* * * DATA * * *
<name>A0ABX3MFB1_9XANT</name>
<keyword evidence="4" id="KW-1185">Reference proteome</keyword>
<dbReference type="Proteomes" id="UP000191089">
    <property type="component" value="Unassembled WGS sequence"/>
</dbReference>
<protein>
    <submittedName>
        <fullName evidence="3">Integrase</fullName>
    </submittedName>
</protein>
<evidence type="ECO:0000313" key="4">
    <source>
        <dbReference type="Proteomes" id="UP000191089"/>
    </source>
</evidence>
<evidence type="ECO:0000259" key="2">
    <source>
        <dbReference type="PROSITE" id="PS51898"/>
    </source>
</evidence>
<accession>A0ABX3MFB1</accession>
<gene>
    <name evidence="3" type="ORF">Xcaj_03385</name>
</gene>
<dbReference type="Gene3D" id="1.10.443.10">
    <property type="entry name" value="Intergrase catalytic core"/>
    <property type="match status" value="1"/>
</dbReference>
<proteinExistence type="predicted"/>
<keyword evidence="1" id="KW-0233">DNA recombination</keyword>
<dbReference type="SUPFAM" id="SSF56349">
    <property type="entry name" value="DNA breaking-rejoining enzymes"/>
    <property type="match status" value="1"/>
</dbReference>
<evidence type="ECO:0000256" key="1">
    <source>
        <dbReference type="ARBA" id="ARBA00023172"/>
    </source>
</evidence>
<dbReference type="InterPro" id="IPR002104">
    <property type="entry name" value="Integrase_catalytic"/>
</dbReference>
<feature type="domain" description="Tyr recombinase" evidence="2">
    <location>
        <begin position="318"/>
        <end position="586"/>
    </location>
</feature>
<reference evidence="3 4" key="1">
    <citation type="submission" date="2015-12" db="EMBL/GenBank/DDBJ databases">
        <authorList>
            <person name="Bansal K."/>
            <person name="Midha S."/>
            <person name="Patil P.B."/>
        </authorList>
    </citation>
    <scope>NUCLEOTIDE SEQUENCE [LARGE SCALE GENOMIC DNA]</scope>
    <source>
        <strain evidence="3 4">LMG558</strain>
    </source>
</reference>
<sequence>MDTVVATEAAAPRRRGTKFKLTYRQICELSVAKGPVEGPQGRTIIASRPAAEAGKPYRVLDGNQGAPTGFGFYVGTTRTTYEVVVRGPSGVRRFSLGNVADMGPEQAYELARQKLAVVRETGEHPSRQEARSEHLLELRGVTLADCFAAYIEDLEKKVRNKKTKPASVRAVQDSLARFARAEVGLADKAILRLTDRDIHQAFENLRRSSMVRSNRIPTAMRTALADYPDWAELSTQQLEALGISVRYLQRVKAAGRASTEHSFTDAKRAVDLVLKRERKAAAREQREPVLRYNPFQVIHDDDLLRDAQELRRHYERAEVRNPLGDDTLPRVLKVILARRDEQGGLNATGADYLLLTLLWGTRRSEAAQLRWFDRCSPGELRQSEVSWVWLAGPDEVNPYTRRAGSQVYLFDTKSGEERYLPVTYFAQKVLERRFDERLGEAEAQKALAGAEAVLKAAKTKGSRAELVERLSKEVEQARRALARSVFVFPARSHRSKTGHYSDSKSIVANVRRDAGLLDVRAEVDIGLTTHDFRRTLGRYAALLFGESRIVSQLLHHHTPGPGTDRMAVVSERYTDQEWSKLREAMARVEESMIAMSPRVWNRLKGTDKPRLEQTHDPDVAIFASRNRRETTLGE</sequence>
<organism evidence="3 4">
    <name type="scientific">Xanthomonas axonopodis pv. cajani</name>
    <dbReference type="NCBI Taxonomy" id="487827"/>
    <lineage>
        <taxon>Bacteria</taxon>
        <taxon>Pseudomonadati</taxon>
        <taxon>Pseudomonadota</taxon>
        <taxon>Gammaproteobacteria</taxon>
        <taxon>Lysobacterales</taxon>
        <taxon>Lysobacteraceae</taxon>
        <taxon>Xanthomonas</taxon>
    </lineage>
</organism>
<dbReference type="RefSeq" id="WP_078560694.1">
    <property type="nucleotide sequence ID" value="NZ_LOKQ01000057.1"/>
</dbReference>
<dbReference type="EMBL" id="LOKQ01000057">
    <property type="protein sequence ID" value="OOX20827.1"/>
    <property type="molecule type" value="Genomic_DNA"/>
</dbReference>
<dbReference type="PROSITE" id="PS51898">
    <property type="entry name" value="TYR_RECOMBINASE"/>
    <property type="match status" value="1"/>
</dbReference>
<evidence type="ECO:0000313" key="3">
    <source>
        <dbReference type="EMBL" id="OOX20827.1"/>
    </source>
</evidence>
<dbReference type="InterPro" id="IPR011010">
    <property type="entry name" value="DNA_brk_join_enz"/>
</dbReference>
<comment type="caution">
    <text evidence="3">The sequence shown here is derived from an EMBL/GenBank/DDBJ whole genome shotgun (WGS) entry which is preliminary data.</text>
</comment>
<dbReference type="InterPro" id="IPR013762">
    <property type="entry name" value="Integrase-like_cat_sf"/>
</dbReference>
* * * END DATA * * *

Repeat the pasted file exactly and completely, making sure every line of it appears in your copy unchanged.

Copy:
<name>A0ABX3MFB1_9XANT</name>
<keyword evidence="4" id="KW-1185">Reference proteome</keyword>
<dbReference type="Proteomes" id="UP000191089">
    <property type="component" value="Unassembled WGS sequence"/>
</dbReference>
<protein>
    <submittedName>
        <fullName evidence="3">Integrase</fullName>
    </submittedName>
</protein>
<evidence type="ECO:0000313" key="4">
    <source>
        <dbReference type="Proteomes" id="UP000191089"/>
    </source>
</evidence>
<evidence type="ECO:0000259" key="2">
    <source>
        <dbReference type="PROSITE" id="PS51898"/>
    </source>
</evidence>
<accession>A0ABX3MFB1</accession>
<gene>
    <name evidence="3" type="ORF">Xcaj_03385</name>
</gene>
<dbReference type="Gene3D" id="1.10.443.10">
    <property type="entry name" value="Intergrase catalytic core"/>
    <property type="match status" value="1"/>
</dbReference>
<proteinExistence type="predicted"/>
<keyword evidence="1" id="KW-0233">DNA recombination</keyword>
<dbReference type="SUPFAM" id="SSF56349">
    <property type="entry name" value="DNA breaking-rejoining enzymes"/>
    <property type="match status" value="1"/>
</dbReference>
<evidence type="ECO:0000256" key="1">
    <source>
        <dbReference type="ARBA" id="ARBA00023172"/>
    </source>
</evidence>
<dbReference type="InterPro" id="IPR002104">
    <property type="entry name" value="Integrase_catalytic"/>
</dbReference>
<feature type="domain" description="Tyr recombinase" evidence="2">
    <location>
        <begin position="318"/>
        <end position="586"/>
    </location>
</feature>
<reference evidence="3 4" key="1">
    <citation type="submission" date="2015-12" db="EMBL/GenBank/DDBJ databases">
        <authorList>
            <person name="Bansal K."/>
            <person name="Midha S."/>
            <person name="Patil P.B."/>
        </authorList>
    </citation>
    <scope>NUCLEOTIDE SEQUENCE [LARGE SCALE GENOMIC DNA]</scope>
    <source>
        <strain evidence="3 4">LMG558</strain>
    </source>
</reference>
<sequence>MDTVVATEAAAPRRRGTKFKLTYRQICELSVAKGPVEGPQGRTIIASRPAAEAGKPYRVLDGNQGAPTGFGFYVGTTRTTYEVVVRGPSGVRRFSLGNVADMGPEQAYELARQKLAVVRETGEHPSRQEARSEHLLELRGVTLADCFAAYIEDLEKKVRNKKTKPASVRAVQDSLARFARAEVGLADKAILRLTDRDIHQAFENLRRSSMVRSNRIPTAMRTALADYPDWAELSTQQLEALGISVRYLQRVKAAGRASTEHSFTDAKRAVDLVLKRERKAAAREQREPVLRYNPFQVIHDDDLLRDAQELRRHYERAEVRNPLGDDTLPRVLKVILARRDEQGGLNATGADYLLLTLLWGTRRSEAAQLRWFDRCSPGELRQSEVSWVWLAGPDEVNPYTRRAGSQVYLFDTKSGEERYLPVTYFAQKVLERRFDERLGEAEAQKALAGAEAVLKAAKTKGSRAELVERLSKEVEQARRALARSVFVFPARSHRSKTGHYSDSKSIVANVRRDAGLLDVRAEVDIGLTTHDFRRTLGRYAALLFGESRIVSQLLHHHTPGPGTDRMAVVSERYTDQEWSKLREAMARVEESMIAMSPRVWNRLKGTDKPRLEQTHDPDVAIFASRNRRETTLGE</sequence>
<organism evidence="3 4">
    <name type="scientific">Xanthomonas axonopodis pv. cajani</name>
    <dbReference type="NCBI Taxonomy" id="487827"/>
    <lineage>
        <taxon>Bacteria</taxon>
        <taxon>Pseudomonadati</taxon>
        <taxon>Pseudomonadota</taxon>
        <taxon>Gammaproteobacteria</taxon>
        <taxon>Lysobacterales</taxon>
        <taxon>Lysobacteraceae</taxon>
        <taxon>Xanthomonas</taxon>
    </lineage>
</organism>
<dbReference type="RefSeq" id="WP_078560694.1">
    <property type="nucleotide sequence ID" value="NZ_LOKQ01000057.1"/>
</dbReference>
<dbReference type="EMBL" id="LOKQ01000057">
    <property type="protein sequence ID" value="OOX20827.1"/>
    <property type="molecule type" value="Genomic_DNA"/>
</dbReference>
<dbReference type="PROSITE" id="PS51898">
    <property type="entry name" value="TYR_RECOMBINASE"/>
    <property type="match status" value="1"/>
</dbReference>
<evidence type="ECO:0000313" key="3">
    <source>
        <dbReference type="EMBL" id="OOX20827.1"/>
    </source>
</evidence>
<dbReference type="InterPro" id="IPR011010">
    <property type="entry name" value="DNA_brk_join_enz"/>
</dbReference>
<comment type="caution">
    <text evidence="3">The sequence shown here is derived from an EMBL/GenBank/DDBJ whole genome shotgun (WGS) entry which is preliminary data.</text>
</comment>
<dbReference type="InterPro" id="IPR013762">
    <property type="entry name" value="Integrase-like_cat_sf"/>
</dbReference>